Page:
UBC Reports | Vol. 48 | No. 7 | May
Embroidering to Empower
Business student gives new hope to Afghani refugees.
By Helen Lewis
In their struggle to build new lives, scores of Afghani refugee
women in Pakistan are relying on UBC Commerce valedictorian Salima
Rawji and her colleagues.
One World Projects (OWP), the non-profit young entrepreneurial
organization Rawji co-founded in 2000, is helping these women generate
their own income by building a market for the intricate, traditional
hand-embroidered shawls they create.
Under its Embroidering To Empower (E2E) program, OWP is importing
the shawls to create a steady stream of income for the women, while
giving its student volunteers invaluable experience in the business
world. The program has raised more than $30,000 for the women over
the past year.
"It's a lot of responsibility because you're working with
real people who are counting on you," 22-year-old Rawji says.
"These women are doctors and lawyers -- they have more education
than I'll probably ever have -- but because of political and social
unrest they've been forced out of their country, they're living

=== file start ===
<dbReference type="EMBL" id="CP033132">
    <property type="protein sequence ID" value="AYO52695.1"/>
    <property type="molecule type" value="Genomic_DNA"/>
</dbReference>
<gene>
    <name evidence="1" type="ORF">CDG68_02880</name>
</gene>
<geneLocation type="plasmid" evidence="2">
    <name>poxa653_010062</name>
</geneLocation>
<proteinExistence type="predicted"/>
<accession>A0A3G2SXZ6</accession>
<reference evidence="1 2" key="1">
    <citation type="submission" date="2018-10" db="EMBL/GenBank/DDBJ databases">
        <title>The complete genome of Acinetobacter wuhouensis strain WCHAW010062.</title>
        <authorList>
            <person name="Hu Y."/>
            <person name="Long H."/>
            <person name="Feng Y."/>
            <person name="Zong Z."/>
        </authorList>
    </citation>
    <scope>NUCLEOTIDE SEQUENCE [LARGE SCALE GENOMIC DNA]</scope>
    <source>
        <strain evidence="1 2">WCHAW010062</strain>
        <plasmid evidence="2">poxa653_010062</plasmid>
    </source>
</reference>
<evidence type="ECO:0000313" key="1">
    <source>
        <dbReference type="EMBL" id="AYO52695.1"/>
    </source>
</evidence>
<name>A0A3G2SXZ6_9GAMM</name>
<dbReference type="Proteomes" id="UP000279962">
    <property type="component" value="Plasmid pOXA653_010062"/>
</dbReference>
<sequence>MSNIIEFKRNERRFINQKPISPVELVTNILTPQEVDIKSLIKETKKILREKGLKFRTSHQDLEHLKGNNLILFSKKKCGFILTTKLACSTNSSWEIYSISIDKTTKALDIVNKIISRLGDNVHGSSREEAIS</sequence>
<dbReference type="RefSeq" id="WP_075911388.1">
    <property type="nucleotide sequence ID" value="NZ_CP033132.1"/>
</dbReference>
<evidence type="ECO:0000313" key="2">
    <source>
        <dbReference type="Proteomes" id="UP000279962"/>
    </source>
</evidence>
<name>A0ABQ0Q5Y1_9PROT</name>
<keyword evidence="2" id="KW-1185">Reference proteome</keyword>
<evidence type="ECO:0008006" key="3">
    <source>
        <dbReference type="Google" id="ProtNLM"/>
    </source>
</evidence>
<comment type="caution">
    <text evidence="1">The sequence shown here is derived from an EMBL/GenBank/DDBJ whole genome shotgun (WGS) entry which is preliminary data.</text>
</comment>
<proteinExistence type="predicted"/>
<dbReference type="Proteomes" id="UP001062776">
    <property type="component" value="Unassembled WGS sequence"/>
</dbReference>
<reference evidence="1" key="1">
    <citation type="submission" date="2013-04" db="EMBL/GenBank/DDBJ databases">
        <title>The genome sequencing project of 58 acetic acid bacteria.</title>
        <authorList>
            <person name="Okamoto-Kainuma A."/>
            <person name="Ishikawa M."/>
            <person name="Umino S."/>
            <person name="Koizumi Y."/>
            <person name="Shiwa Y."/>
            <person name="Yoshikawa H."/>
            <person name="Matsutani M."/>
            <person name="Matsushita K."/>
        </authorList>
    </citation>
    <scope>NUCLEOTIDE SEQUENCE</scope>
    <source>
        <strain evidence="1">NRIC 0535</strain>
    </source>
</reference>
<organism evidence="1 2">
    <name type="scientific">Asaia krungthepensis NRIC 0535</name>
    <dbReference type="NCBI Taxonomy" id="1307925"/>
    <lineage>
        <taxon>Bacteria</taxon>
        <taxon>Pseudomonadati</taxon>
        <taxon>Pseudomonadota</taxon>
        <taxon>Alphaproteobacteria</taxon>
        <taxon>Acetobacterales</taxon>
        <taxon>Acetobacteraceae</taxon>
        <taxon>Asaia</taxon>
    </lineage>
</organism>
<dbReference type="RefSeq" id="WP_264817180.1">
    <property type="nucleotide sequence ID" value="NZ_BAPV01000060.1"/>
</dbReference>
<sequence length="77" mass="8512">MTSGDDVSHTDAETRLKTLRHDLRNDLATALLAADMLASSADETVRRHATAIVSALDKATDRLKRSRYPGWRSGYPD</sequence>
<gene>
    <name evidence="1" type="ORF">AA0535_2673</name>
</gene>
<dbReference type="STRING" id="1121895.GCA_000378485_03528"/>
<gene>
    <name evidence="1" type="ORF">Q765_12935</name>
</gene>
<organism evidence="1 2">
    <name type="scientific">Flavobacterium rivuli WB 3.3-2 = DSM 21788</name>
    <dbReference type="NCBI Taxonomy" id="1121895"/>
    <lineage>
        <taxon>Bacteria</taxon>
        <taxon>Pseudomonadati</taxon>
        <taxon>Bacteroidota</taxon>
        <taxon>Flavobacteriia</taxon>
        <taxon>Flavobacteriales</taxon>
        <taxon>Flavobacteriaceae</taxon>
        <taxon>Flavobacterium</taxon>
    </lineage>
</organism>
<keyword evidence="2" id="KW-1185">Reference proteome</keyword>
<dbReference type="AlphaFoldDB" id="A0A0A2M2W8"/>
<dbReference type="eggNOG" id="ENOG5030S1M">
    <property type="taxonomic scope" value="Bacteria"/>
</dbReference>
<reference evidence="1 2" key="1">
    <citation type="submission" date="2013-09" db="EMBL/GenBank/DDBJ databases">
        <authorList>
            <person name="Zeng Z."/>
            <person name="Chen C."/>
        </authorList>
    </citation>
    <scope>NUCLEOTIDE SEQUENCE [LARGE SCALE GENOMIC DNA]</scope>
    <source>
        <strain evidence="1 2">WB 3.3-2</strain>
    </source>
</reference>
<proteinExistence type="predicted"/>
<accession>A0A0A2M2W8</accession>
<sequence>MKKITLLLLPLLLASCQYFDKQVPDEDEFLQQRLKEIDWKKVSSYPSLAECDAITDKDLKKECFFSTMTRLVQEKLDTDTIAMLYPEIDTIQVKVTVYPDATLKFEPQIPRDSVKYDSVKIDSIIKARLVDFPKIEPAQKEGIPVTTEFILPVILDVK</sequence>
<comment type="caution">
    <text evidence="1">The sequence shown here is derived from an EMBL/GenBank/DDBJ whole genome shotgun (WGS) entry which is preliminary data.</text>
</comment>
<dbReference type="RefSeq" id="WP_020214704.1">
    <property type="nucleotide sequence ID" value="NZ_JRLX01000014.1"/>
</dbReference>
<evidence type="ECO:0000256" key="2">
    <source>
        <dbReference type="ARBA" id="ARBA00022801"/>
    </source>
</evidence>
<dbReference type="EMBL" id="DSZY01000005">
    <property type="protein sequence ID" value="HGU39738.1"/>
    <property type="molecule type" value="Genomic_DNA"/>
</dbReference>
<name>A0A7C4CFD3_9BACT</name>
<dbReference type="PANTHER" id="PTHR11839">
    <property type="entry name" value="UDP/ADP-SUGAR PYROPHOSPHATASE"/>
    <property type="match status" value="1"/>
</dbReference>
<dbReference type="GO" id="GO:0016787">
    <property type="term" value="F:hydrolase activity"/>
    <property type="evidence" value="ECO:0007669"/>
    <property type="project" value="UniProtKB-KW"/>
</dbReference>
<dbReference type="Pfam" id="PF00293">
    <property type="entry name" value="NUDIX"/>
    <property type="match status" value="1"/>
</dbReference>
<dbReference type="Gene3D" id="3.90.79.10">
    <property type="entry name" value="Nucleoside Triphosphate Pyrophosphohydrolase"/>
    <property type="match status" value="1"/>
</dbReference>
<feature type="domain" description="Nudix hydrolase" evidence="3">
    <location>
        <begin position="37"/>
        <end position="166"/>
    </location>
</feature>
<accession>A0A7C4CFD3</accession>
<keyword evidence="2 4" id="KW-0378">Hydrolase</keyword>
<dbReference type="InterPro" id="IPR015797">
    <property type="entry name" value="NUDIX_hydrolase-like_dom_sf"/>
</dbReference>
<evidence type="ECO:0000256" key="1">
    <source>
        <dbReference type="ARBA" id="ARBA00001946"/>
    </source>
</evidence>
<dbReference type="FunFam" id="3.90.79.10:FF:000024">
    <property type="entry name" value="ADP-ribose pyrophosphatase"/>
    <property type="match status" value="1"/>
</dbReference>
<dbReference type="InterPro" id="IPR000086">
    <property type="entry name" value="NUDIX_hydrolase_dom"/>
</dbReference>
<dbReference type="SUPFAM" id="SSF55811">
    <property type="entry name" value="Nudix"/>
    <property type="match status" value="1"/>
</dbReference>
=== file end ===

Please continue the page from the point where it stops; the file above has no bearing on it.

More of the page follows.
in tents and can't do their usual work.
"Doing this project feels great because we're helping people
-- not just giving charity but making real use of a skill they have."
Rawji says OWP aims to create a sense of global community, giving
young people the chance to help less fortunate people around the
world through creative business strategies.
OWP's four directors, all under 25, oversee everything from transportation
logistics to legal and tax issues to advertising and business development
for the enterprise. Rawji, a human resources management major, has
written the OWP marketing plan, developed the Web site, and poured
countless hours into running the organization.
"It's been hugely beneficial -- OWP has helped me as much
as it helps the women we're working with. I'm much more aware of
international issues and the challenges of running a non-profit
society. Through OWP, I've learned about working with people effectively
and applying what I've learned in school," she says.
While working as one of OWP's directors, Rawji juggled her responsibilities
as president of the Human Resource Management Club and co-director
of the Commerce Mentor Program. She has also been completing an
internship at gold mining giant Placer Dome.
The shawls are currently sold through Global Village Store and
Interface Global Justice. For more information on OWP or to see
the shawls, visit www.oneworldprojects.org.